Monday, July 9, 2012

Are your employees stealing from you?

You can't be everywhere all the time - you can't see everything. So how do you protect yourself from an employee who may feel entitled to take a little extra here and there (or a lot).

Several years ago one of my receptionists stole several thousand dollars from the business. It went on for several months. I should have found it sooner, but I got behind on my paperwork so it went undetected far too long.

In my case, the theft was discovered when I finally got around to reconciling 6 months of bank statements. The employee was just shorting the deposit so if my report said the deposit should be $500, she was depositing $300. Not a sophisticated scam and it should have been found in the first month. But like I said...I got a little behind (I hate doing bank reconciliations!).

That's just one example of many, many ways employees can rip you off. Here are a few more:

  • Cancel an appointment off the book and pocket the cash
  • Change the price on a service or product and pocket the difference (like adding a fake coupon or discount after the client has already paid)
  • Just take a little out of the drawer every day...$5 or $10 a day adds up over time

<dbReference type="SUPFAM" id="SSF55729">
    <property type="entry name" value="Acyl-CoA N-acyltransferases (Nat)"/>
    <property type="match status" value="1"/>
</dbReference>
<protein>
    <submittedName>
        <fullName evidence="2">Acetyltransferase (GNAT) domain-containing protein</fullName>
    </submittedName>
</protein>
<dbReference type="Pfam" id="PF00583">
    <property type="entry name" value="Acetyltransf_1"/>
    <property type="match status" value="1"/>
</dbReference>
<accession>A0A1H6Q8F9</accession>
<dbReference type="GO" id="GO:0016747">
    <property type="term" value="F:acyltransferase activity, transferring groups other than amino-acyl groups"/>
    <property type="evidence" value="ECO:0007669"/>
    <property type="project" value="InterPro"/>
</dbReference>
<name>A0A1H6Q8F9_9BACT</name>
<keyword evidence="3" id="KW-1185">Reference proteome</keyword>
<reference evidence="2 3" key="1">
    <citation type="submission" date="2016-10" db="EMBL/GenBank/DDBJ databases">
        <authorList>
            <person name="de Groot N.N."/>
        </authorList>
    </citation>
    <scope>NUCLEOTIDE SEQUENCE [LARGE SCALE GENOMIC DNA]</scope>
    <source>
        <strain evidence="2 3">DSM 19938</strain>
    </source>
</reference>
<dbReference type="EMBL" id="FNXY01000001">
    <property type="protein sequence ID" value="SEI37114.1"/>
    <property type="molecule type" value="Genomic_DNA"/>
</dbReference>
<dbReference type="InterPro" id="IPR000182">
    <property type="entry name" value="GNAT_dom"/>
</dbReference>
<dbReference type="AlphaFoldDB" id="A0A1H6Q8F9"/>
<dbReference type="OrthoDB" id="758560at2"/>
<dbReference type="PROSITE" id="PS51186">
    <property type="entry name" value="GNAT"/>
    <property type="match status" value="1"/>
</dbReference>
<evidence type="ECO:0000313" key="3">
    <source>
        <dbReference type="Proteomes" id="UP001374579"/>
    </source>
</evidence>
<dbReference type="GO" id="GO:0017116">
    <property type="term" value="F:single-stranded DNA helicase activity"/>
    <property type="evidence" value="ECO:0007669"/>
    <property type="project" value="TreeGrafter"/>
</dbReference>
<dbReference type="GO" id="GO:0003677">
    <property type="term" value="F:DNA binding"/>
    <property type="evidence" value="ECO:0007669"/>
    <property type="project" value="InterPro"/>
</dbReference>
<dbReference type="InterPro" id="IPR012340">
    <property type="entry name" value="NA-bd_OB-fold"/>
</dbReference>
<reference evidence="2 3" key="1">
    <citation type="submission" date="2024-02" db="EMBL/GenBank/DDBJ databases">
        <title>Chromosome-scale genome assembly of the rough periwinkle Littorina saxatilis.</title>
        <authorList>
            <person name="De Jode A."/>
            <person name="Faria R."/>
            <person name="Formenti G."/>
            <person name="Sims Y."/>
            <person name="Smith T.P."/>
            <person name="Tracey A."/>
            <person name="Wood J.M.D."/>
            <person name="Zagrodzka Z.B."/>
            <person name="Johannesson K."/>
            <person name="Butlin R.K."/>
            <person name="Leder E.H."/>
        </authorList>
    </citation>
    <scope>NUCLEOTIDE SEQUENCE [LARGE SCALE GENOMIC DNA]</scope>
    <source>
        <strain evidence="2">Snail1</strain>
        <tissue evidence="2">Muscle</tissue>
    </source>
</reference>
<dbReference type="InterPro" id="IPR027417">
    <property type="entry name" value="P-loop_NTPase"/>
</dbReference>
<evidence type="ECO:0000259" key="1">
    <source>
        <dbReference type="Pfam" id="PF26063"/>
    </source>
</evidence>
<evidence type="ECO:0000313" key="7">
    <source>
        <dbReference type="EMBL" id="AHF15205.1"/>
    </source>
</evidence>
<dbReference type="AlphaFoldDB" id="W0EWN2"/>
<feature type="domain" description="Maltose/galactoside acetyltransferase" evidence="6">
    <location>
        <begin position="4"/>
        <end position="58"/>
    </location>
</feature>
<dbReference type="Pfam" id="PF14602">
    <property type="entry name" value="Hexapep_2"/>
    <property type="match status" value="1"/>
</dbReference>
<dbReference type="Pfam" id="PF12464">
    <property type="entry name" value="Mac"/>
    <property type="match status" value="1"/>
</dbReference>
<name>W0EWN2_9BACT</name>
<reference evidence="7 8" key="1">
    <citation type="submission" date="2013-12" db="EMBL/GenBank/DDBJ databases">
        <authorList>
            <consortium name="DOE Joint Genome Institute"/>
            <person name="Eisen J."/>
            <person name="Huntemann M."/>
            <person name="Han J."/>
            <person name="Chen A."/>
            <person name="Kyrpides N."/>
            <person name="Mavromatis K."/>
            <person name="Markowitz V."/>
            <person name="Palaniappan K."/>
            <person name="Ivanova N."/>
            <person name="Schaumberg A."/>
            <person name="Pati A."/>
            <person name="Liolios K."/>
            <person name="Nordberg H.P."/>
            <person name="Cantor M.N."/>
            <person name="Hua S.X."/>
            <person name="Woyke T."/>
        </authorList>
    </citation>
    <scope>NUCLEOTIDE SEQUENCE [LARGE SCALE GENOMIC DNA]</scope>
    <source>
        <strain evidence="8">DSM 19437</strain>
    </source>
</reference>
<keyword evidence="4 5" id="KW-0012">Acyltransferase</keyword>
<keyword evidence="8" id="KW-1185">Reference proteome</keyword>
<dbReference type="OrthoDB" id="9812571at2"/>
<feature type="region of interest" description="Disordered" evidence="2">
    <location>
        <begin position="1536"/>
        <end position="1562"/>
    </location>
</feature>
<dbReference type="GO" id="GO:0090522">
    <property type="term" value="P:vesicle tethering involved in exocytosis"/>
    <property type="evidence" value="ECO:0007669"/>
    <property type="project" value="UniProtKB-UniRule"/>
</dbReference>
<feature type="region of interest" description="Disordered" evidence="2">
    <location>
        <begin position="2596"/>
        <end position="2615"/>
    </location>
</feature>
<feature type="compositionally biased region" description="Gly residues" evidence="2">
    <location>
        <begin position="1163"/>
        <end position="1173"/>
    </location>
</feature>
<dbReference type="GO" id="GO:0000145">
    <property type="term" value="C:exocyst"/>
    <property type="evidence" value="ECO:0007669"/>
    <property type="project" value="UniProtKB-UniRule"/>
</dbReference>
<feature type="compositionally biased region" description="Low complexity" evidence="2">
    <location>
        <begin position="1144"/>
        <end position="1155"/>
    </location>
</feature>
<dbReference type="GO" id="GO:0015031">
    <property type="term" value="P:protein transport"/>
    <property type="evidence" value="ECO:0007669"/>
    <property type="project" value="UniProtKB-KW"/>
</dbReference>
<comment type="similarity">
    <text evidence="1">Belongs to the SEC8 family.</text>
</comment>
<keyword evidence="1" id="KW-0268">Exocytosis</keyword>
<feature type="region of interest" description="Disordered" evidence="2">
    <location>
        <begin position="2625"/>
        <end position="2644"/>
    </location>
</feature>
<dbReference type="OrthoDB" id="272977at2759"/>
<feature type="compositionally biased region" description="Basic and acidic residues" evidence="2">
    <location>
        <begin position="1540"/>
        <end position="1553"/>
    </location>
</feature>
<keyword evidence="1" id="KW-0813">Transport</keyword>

• Employees with responsibility to pay bills can pay fake invoices so the payment is actually going to them or a family member (very common type of bookkeeper theft)
  • Change the breakdown of credit card charges so more of it shows up as tip but the total charged by the customer stays the same (this scam cost a local restaurant $40,000)
  • Time clock fraud for hourly employees - charging for hours not worked
  • Stealing retail or backbar products
  • Selling gift cards for less than face value
How can you protect yourself? Mutual trust is a critical part of the employer/employee relationship. You don't want your team to think you don't trust them, but at the same time it's important that you make sure the opportunities are not there.

Here are some of the safeguards I take:
  • Technology is your friend. My salon management system (Millennium) has an alert system. The system emails me when someone clocks in early or late, a product or service is discounted, certain payment methods are used (like "other"), a gift card is sold for less than face value, or a transaction is voided. These alerts don't find everything, but they keep me in the know. When I see a haircut come through at $0, sometimes I ask about it - not every time - just often enough that people know I see things.
  • Balance the checkbook! In my salon, I am the only one that writes checks and I now balance the bank statement regularly. I still hate the task, but I learned my lesson (my very expensive lesson). The same goes for company credit cards - my salon manager has the number and makes purchases with it, but I pay the bill and see all the charges.
  • Watch for patterns if you do see something fishy. If deposits are short $5 or $10 occasionally, check to see if it's the same person closing on those nights. Don't accuse them of anything. Just say you've noticed the deposit has been short and please be more careful when preparing it. Same goes with drawer shortages.